Oakland A's Top-50 Prospects: 40-36

It's that time of the year when we take stock of the Oakland A's organization and analyze the top prospects. For the next few weeks, every Monday and Wednesday will be "Top Prospect List Day", as we will release our top 50 list in groups of five. Today, we continue the series with a review of prospects 40-36.


40. Tom Everidge, 1B

Everidge is one of those players who probably doesn't get the credit he deserves for being a solid run producer. The Sonoma State alum established career-highs in homeruns (20) and runs batted-in (83) while playing 133 games for the Stockton Ports this season. His batting average dipped down to .252 and he struck-out 116 times against only 44 walks. However, Everidge had an outstanding month of August, hitting .283 with five homeruns and driving-in 20, something he could build on next season.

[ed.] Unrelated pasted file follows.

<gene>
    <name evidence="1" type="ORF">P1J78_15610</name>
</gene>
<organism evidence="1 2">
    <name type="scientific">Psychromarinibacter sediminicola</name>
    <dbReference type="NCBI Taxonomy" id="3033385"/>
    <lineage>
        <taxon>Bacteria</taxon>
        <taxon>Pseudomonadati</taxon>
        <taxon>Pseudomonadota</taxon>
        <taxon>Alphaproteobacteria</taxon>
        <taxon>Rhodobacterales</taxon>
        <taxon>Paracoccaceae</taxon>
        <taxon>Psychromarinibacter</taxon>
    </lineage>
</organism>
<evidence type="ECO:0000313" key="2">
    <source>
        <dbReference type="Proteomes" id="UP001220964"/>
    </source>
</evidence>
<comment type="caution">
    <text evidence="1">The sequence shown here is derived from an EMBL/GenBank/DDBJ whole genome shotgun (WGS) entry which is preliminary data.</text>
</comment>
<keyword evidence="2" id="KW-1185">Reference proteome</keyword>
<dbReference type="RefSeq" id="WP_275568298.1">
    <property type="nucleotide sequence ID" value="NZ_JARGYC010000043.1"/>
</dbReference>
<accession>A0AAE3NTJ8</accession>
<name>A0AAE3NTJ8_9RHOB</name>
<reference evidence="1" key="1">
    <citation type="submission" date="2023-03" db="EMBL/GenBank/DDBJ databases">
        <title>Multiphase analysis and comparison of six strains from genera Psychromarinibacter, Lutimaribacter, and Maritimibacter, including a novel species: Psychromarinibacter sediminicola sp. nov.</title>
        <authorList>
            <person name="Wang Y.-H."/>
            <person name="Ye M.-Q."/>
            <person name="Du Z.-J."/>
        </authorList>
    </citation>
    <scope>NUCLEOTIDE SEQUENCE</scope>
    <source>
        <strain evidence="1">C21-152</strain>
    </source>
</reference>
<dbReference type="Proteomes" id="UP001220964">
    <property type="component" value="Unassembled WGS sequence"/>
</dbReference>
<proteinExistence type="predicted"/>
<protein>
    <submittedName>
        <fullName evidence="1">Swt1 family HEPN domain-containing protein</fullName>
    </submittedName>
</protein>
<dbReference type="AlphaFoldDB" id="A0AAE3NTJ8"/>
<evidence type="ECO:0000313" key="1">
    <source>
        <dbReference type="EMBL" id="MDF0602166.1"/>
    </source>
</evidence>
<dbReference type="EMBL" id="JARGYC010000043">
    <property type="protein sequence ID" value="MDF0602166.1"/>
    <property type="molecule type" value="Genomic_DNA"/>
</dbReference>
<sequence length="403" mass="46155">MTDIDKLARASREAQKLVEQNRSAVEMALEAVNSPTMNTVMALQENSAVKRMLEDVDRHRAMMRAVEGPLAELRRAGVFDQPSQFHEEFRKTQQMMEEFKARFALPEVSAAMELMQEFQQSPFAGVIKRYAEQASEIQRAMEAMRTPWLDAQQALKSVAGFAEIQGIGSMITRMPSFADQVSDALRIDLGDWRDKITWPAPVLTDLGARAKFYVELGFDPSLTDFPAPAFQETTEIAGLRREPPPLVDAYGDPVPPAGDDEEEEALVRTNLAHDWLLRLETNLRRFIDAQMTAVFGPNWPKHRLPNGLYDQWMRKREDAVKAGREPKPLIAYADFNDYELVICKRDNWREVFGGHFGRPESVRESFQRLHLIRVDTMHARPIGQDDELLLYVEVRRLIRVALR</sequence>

Everidge should get a chance to move-up to AA next season, as the A's don't have any first basemen at low-A who will jump over him in the system and Midland's 2006 first baseman, Brant Colamarino, should move up to AAA next year. He will need to improve his strike zone judgment and his footwork around first base. However, he has a lot of power in his bat, something that the A's lack throughout their system. He is solidly built and when he connects with the ball correctly, it flies out to left-center. He is a hard worker and has shown the ability to make adjustments when pitchers find a hole in his swing. Every poor month he had in 2006 was followed by a good one. Next year will probably be a make-or-break season for Everidge. He could dramatically improve his status as a prospect with a strong showing against AA pitching.


39. Christian Vitters, SS